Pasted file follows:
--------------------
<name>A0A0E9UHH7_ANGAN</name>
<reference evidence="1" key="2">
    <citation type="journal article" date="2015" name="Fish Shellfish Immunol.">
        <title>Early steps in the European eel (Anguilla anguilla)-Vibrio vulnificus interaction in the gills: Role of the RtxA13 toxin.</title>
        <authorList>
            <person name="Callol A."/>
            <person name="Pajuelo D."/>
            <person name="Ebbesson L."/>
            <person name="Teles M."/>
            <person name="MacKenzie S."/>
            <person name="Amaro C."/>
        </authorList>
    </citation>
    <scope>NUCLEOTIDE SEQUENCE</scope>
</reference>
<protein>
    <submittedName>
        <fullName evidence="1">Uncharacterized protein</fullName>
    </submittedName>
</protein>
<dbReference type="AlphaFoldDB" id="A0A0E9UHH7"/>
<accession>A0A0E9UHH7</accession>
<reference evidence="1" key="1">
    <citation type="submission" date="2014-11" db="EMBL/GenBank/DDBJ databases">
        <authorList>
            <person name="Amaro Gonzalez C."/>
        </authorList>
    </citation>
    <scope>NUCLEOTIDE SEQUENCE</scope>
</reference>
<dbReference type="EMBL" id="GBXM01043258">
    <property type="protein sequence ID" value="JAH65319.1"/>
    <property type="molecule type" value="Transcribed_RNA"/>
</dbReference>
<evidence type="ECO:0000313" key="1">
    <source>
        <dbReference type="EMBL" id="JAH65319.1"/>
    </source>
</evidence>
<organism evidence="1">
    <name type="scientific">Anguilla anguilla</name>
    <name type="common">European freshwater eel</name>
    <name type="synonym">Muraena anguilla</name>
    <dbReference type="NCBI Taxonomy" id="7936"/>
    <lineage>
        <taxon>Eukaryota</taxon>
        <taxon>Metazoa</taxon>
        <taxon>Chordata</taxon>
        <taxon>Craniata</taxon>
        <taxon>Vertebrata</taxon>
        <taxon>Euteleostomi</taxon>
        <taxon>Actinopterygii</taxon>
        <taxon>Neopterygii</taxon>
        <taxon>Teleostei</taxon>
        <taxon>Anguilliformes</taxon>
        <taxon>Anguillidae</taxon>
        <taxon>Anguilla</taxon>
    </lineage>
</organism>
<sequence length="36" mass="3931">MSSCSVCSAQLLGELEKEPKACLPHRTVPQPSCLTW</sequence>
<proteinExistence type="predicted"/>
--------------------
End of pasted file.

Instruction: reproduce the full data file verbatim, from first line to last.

<name>A0A0E9UHH7_ANGAN</name>
<reference evidence="1" key="2">
    <citation type="journal article" date="2015" name="Fish Shellfish Immunol.">
        <title>Early steps in the European eel (Anguilla anguilla)-Vibrio vulnificus interaction in the gills: Role of the RtxA13 toxin.</title>
        <authorList>
            <person name="Callol A."/>
            <person name="Pajuelo D."/>
            <person name="Ebbesson L."/>
            <person name="Teles M."/>
            <person name="MacKenzie S."/>
            <person name="Amaro C."/>
        </authorList>
    </citation>
    <scope>NUCLEOTIDE SEQUENCE</scope>
</reference>
<protein>
    <submittedName>
        <fullName evidence="1">Uncharacterized protein</fullName>
    </submittedName>
</protein>
<dbReference type="AlphaFoldDB" id="A0A0E9UHH7"/>
<accession>A0A0E9UHH7</accession>
<reference evidence="1" key="1">
    <citation type="submission" date="2014-11" db="EMBL/GenBank/DDBJ databases">
        <authorList>
            <person name="Amaro Gonzalez C."/>
        </authorList>
    </citation>
    <scope>NUCLEOTIDE SEQUENCE</scope>
</reference>
<dbReference type="EMBL" id="GBXM01043258">
    <property type="protein sequence ID" value="JAH65319.1"/>
    <property type="molecule type" value="Transcribed_RNA"/>
</dbReference>
<evidence type="ECO:0000313" key="1">
    <source>
        <dbReference type="EMBL" id="JAH65319.1"/>
    </source>
</evidence>
<organism evidence="1">
    <name type="scientific">Anguilla anguilla</name>
    <name type="common">European freshwater eel</name>
    <name type="synonym">Muraena anguilla</name>
    <dbReference type="NCBI Taxonomy" id="7936"/>
    <lineage>
        <taxon>Eukaryota</taxon>
        <taxon>Metazoa</taxon>
        <taxon>Chordata</taxon>
        <taxon>Craniata</taxon>
        <taxon>Vertebrata</taxon>
        <taxon>Euteleostomi</taxon>
        <taxon>Actinopterygii</taxon>
        <taxon>Neopterygii</taxon>
        <taxon>Teleostei</taxon>
        <taxon>Anguilliformes</taxon>
        <taxon>Anguillidae</taxon>
        <taxon>Anguilla</taxon>
    </lineage>
</organism>
<sequence length="36" mass="3931">MSSCSVCSAQLLGELEKEPKACLPHRTVPQPSCLTW</sequence>
<proteinExistence type="predicted"/>